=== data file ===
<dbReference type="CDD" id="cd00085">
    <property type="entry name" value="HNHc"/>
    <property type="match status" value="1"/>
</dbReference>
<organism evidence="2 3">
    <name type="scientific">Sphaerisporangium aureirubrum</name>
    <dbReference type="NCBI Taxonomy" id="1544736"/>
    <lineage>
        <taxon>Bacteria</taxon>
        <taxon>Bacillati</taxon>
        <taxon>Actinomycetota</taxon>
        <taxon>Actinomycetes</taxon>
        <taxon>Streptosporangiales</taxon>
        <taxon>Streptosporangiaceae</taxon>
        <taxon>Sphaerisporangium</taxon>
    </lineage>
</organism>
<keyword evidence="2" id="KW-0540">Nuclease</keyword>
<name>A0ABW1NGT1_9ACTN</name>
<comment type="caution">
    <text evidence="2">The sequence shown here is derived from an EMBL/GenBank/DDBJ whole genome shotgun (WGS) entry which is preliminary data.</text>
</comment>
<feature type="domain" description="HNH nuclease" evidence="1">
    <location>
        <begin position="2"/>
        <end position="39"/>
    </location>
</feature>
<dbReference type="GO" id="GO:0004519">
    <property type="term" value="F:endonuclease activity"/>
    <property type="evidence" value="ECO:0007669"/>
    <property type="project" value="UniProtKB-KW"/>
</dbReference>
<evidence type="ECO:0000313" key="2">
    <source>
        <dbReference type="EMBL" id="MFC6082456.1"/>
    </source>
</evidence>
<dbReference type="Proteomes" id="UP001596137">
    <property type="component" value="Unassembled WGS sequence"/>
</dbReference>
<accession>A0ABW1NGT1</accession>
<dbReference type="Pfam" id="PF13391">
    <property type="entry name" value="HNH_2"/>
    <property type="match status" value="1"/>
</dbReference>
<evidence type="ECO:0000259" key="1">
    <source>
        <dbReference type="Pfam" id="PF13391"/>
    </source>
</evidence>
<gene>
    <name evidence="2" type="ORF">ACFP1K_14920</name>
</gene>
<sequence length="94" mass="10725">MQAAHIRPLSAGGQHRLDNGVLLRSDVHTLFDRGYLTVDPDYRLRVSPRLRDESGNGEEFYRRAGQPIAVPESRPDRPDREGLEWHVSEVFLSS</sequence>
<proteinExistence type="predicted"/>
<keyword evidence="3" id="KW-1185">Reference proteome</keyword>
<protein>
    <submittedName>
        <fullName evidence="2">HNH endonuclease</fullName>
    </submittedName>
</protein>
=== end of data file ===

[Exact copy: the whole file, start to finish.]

<dbReference type="CDD" id="cd00085">
    <property type="entry name" value="HNHc"/>
    <property type="match status" value="1"/>
</dbReference>
<organism evidence="2 3">
    <name type="scientific">Sphaerisporangium aureirubrum</name>
    <dbReference type="NCBI Taxonomy" id="1544736"/>
    <lineage>
        <taxon>Bacteria</taxon>
        <taxon>Bacillati</taxon>
        <taxon>Actinomycetota</taxon>
        <taxon>Actinomycetes</taxon>
        <taxon>Streptosporangiales</taxon>
        <taxon>Streptosporangiaceae</taxon>
        <taxon>Sphaerisporangium</taxon>
    </lineage>
</organism>
<keyword evidence="2" id="KW-0540">Nuclease</keyword>
<name>A0ABW1NGT1_9ACTN</name>
<comment type="caution">
    <text evidence="2">The sequence shown here is derived from an EMBL/GenBank/DDBJ whole genome shotgun (WGS) entry which is preliminary data.</text>
</comment>
<feature type="domain" description="HNH nuclease" evidence="1">
    <location>
        <begin position="2"/>
        <end position="39"/>
    </location>
</feature>
<dbReference type="GO" id="GO:0004519">
    <property type="term" value="F:endonuclease activity"/>
    <property type="evidence" value="ECO:0007669"/>
    <property type="project" value="UniProtKB-KW"/>
</dbReference>
<evidence type="ECO:0000313" key="2">
    <source>
        <dbReference type="EMBL" id="MFC6082456.1"/>
    </source>
</evidence>
<dbReference type="Proteomes" id="UP001596137">
    <property type="component" value="Unassembled WGS sequence"/>
</dbReference>
<accession>A0ABW1NGT1</accession>
<dbReference type="Pfam" id="PF13391">
    <property type="entry name" value="HNH_2"/>
    <property type="match status" value="1"/>
</dbReference>
<evidence type="ECO:0000259" key="1">
    <source>
        <dbReference type="Pfam" id="PF13391"/>
    </source>
</evidence>
<gene>
    <name evidence="2" type="ORF">ACFP1K_14920</name>
</gene>
<sequence length="94" mass="10725">MQAAHIRPLSAGGQHRLDNGVLLRSDVHTLFDRGYLTVDPDYRLRVSPRLRDESGNGEEFYRRAGQPIAVPESRPDRPDREGLEWHVSEVFLSS</sequence>
<proteinExistence type="predicted"/>
<keyword evidence="3" id="KW-1185">Reference proteome</keyword>
<protein>
    <submittedName>
        <fullName evidence="2">HNH endonuclease</fullName>
    </submittedName>
</protein>